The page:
Staunton, February 24 – The Kazakhstan government has recommitted itself to replacing its Cyrillic-based alphabet with a Latin-based one by 2025, a step Astana views as necessary to integrate the country into the international community but one that Moscow views as the latest effort by Kazakhstan to leave the Russian orbit or at a minimum reinforce its independence.
In a “Novaya gazeta” article significantly entitled “Goodbye, Russian World,” journalist Vyacheslav Polovinko suggests that the latest Astana moves may be only part of the current election campaign in that Central Asian country but that they are a clear signal to Russia of where Kazakhstan is heading (novayagazeta.ru/politics/71942.html).
Last week, Kazakhstan’s culture minister, Arustanbek Mukhamediuly said that Astana has “already adopted an official program” to replace the Cyrillic script with a Latin one and that this program will be carried out “exactly on time by 2025,” although he conceded that many details of the transition must still be worked out.
“The national specifics of the pronunciation of Kazakh letters require additional decisions,” the minister said. “This is not simple [and it won’t be inexpensive] but it is necessary to integrate in the least painful way in the international community.”
According to Polovinko, Russian analysts believe that two things are behind this latest Astana commitment: “the authorities are again playing with national groups before elections, and at the same time are sending a signal to Moscow about their desire to escape the orbit of ‘the Russian world.’”
Kazakhstan has previous experience with the Latin script. In the 1920s, the Soviets introduced a Latin-base script for it and other Turkic peoples in order to wean them off Arabic and promote a rapid growth in literacy. But then in the 1930s, Stalin imposed a Cyrillic script on all of them.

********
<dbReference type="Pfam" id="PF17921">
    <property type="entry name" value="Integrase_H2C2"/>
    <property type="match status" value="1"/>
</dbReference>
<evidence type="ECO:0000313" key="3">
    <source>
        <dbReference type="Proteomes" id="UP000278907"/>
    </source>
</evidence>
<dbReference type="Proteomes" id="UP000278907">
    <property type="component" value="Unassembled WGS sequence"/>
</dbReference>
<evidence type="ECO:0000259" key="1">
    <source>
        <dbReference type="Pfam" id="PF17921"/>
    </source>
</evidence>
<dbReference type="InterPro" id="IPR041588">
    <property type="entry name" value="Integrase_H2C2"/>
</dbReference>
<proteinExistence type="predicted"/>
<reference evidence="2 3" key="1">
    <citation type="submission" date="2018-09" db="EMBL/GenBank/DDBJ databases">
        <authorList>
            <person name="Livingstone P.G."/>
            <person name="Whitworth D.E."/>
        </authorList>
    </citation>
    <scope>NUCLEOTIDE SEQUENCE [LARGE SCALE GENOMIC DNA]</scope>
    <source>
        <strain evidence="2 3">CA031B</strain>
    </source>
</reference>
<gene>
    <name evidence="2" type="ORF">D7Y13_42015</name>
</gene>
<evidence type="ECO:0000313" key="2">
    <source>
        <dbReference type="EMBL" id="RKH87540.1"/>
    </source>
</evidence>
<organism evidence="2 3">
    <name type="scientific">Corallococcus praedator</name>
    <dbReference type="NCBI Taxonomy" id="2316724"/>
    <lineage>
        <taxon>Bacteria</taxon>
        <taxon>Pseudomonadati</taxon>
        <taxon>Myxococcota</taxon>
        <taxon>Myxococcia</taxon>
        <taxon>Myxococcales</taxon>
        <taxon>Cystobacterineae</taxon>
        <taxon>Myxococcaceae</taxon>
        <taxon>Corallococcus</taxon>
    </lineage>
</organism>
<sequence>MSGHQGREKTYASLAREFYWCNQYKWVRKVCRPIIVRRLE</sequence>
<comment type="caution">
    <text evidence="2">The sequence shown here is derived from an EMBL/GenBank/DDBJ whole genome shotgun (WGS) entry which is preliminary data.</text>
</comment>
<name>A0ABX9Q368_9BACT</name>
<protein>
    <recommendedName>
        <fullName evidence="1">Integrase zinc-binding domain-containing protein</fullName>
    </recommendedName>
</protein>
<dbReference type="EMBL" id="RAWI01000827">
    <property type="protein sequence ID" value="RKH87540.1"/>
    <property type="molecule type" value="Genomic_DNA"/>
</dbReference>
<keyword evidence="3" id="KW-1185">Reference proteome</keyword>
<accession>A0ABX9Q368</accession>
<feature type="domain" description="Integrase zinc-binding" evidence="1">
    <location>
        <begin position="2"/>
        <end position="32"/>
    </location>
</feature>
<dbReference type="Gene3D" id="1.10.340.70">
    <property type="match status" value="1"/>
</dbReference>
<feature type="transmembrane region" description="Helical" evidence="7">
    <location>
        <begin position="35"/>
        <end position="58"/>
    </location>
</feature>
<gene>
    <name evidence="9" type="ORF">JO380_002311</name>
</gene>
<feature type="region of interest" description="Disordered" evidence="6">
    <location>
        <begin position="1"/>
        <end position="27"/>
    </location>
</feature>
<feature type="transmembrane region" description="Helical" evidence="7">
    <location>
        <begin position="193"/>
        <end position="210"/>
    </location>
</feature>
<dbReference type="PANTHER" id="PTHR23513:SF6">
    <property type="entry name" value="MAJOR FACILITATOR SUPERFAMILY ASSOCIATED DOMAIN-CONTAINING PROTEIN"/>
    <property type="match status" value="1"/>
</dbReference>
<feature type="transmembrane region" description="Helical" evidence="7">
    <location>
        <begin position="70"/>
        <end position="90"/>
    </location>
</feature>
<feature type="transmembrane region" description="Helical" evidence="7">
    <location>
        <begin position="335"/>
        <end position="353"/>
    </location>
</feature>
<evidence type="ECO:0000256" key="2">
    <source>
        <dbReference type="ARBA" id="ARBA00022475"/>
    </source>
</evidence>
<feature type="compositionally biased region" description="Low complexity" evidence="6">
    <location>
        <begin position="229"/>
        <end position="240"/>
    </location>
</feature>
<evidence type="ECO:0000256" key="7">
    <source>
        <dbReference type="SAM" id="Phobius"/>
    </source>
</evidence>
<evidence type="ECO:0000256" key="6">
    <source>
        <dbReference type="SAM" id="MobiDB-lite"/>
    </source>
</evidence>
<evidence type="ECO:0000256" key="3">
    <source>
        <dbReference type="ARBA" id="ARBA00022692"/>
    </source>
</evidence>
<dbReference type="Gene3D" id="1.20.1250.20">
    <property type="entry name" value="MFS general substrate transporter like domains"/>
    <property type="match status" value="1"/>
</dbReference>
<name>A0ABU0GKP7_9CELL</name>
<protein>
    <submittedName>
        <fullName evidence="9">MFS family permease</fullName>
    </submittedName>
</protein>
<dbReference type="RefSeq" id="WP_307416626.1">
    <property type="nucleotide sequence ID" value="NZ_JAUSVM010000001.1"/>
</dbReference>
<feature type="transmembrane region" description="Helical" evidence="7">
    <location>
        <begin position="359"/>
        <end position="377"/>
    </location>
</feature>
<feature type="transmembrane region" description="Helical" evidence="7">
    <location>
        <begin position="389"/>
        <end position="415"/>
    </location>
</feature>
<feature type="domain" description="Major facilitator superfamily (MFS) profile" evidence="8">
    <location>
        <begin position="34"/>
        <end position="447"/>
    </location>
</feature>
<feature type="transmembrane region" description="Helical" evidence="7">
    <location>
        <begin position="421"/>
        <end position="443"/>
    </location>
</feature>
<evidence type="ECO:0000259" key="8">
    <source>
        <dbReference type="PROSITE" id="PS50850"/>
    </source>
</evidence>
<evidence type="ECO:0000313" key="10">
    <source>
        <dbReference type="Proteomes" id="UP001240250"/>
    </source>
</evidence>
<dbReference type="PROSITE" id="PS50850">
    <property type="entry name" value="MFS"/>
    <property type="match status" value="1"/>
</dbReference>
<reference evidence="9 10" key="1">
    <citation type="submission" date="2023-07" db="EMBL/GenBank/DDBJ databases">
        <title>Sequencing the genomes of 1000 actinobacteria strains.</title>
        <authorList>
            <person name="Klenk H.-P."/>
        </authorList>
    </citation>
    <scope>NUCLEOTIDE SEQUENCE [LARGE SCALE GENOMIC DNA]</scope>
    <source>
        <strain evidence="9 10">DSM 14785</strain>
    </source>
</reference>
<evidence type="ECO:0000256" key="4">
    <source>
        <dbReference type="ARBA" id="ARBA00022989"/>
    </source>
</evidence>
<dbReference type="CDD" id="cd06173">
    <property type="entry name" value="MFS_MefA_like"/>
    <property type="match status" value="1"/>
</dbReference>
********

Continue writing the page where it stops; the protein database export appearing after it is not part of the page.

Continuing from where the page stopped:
That meant, Gasan Guseynov of Moscow’s Higher School of Economics says, that since that time, “all contacts of the bearers of Turkic languages with the rest of the world were realized through Russian mediation,” something that restricted their own importance and offended many of them as well.
Indeed, in the words of Dos Kushim, a Kazakh analyst, recently, “the Cyrillic alphabet [has been] like a cursed mark of Russian colonialism” (365info.kz/2016/02/dos-kushim-sejchas-ne-vremya-perehodit-na-latinitsu/). And since 1991, Kazakh intellectuals and the government have talked about making a shift to the Latin script.
The major question for Moscow, Polovinko says, is why Astana is choosing to take this step just now. Some Russian analysts blame the Turks because “for Russia which now nervously reacts to everything Turkish, the shift of Kazakhstan from ‘Russian’ Cyrillic to ‘Turkish’ Latin is a quite painful step.”
Arkady Dubnov, a specialist on Central Asia, says that Kazakhs have a natural interest in promoting their national identity but that Russian government statements about the Russian world and the importance of Cyrillic in maintaining it are pushing them to move in this direction even more rapidly than they otherwise would.
Three years ago, Vyacheslav Pugachev, who was then head of the Russian agency for CIS affairs, said that “even specialists do not understand why” Kazakhstan has been talking about shifting to the Latin script because “the Western world which uses Latin is losing its political and cultural influence in the world” (glavcom.ua/news/134049.html).
Looking forward, Guseynov adds that this step will certainly introduce a certain number of problems in the relationship between Kazakhstan and Russia, not least of which will be new pressures from the Turkic peoples on the territory of the Russian Federation to make this change as well, something they are currently prohibited by Russian law from doing.
And he hopes that Astana will back off after the current election campaign. Indeed, he says, it may be that talk about shifting from Cyrillic to Latin may be nothing more than a campaign slogan, especially given that Nursultan Nazarbayev has warned against offending Russian speakers there – a clear case, he says, of a politician trying to have it both ways.